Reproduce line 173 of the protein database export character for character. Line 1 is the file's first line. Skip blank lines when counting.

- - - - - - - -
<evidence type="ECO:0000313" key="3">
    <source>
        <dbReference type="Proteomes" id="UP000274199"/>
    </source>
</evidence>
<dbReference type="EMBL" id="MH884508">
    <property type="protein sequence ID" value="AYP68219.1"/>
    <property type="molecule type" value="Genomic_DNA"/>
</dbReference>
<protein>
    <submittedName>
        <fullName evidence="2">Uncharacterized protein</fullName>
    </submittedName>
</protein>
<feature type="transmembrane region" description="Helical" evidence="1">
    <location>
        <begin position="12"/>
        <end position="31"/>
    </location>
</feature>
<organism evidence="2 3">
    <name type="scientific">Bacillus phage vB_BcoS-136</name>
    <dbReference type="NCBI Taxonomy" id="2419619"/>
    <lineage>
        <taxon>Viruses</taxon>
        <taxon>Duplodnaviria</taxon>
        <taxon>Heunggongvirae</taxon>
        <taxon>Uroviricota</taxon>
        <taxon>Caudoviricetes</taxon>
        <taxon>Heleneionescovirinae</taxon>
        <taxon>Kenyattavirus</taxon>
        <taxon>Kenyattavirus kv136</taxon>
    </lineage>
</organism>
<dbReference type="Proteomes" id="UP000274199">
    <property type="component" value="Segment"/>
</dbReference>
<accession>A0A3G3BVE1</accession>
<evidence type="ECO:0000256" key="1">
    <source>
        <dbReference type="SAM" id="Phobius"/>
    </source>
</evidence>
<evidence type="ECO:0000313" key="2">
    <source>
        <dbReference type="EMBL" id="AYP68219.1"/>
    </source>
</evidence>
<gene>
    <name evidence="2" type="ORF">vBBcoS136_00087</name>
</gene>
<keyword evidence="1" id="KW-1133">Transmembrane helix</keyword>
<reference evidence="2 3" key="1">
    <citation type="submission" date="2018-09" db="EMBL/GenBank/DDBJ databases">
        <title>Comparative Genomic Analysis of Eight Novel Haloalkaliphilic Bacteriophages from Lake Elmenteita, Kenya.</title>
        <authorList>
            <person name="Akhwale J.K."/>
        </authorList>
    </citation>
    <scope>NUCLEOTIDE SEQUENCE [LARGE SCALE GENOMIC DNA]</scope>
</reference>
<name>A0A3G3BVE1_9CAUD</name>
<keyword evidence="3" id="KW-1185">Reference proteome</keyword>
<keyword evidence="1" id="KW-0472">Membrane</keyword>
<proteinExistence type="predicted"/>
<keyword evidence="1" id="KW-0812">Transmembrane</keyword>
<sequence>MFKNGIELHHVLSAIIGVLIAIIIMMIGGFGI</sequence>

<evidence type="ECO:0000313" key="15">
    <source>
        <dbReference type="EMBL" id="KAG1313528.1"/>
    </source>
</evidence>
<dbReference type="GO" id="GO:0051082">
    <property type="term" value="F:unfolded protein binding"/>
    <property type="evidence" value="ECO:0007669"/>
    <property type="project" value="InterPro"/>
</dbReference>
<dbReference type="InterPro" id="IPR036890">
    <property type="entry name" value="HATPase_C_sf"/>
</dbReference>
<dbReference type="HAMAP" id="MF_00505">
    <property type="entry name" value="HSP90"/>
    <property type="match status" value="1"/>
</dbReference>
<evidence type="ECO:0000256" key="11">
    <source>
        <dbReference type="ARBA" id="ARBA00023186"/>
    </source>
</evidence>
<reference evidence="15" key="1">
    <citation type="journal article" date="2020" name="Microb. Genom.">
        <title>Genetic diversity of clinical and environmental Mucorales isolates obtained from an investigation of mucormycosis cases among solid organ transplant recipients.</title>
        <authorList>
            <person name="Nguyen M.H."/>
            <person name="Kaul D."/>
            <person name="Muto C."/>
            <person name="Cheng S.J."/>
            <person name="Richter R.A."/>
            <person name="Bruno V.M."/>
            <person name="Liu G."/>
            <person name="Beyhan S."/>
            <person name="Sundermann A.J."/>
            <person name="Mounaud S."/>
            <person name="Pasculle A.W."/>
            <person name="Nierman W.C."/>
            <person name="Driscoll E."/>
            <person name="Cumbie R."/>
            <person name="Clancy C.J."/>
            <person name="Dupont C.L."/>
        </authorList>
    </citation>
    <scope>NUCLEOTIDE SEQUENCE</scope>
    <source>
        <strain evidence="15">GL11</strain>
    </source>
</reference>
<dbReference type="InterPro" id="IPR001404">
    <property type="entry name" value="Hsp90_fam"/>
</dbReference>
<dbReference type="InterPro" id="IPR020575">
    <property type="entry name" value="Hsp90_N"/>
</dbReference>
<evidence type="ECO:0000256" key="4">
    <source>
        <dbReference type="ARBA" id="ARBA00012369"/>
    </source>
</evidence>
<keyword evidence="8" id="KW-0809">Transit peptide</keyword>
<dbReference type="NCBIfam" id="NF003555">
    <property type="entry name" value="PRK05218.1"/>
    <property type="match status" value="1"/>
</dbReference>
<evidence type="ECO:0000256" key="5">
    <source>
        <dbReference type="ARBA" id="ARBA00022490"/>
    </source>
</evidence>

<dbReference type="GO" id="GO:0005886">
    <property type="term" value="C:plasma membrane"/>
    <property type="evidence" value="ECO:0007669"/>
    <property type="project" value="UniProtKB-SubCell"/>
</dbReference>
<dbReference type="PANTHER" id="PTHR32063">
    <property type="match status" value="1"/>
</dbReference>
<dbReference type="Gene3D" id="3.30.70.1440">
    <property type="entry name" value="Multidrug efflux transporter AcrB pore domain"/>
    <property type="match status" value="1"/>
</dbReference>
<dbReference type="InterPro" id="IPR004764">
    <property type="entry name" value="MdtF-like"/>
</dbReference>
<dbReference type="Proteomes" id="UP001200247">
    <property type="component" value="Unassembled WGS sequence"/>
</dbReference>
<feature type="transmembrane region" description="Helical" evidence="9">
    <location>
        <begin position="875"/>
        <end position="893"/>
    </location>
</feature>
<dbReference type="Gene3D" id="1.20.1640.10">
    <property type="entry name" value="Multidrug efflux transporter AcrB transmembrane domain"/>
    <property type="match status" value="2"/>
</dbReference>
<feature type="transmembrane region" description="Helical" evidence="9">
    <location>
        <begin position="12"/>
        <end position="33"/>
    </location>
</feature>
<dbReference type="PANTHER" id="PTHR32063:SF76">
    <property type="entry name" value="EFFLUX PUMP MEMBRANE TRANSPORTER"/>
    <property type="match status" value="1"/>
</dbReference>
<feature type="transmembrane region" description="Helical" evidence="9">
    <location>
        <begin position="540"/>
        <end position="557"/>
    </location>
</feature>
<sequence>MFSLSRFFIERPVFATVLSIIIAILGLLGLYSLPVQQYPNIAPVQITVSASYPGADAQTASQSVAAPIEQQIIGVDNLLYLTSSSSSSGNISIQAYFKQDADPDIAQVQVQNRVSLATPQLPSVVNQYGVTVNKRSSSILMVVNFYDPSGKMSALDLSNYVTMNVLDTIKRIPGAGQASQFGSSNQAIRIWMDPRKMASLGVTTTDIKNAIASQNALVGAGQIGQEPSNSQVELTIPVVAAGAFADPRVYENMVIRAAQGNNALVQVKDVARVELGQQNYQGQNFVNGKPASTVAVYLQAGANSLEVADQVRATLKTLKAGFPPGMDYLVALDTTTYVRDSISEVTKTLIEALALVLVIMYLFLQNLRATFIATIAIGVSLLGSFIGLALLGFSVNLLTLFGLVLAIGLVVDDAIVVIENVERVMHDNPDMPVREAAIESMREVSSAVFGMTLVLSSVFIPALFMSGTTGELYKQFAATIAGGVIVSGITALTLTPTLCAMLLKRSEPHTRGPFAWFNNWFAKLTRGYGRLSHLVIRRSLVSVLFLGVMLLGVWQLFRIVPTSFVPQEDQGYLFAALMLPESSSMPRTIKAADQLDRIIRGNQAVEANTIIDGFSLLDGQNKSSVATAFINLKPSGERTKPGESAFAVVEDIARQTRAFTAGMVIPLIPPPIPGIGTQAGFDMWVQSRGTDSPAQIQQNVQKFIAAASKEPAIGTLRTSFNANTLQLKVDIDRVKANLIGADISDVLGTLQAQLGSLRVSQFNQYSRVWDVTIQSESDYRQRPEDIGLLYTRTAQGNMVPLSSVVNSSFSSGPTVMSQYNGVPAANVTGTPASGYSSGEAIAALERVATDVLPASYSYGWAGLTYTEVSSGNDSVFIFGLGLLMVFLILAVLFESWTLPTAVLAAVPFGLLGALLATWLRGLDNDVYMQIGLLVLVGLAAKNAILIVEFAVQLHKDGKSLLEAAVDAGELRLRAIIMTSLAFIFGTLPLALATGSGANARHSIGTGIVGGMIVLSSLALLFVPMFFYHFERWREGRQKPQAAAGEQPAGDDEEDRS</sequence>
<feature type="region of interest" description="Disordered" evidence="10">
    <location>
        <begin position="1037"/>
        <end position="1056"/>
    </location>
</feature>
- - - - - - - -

    <property type="entry name" value="EFFLUX PUMP MEMBRANE TRANSPORTER"/>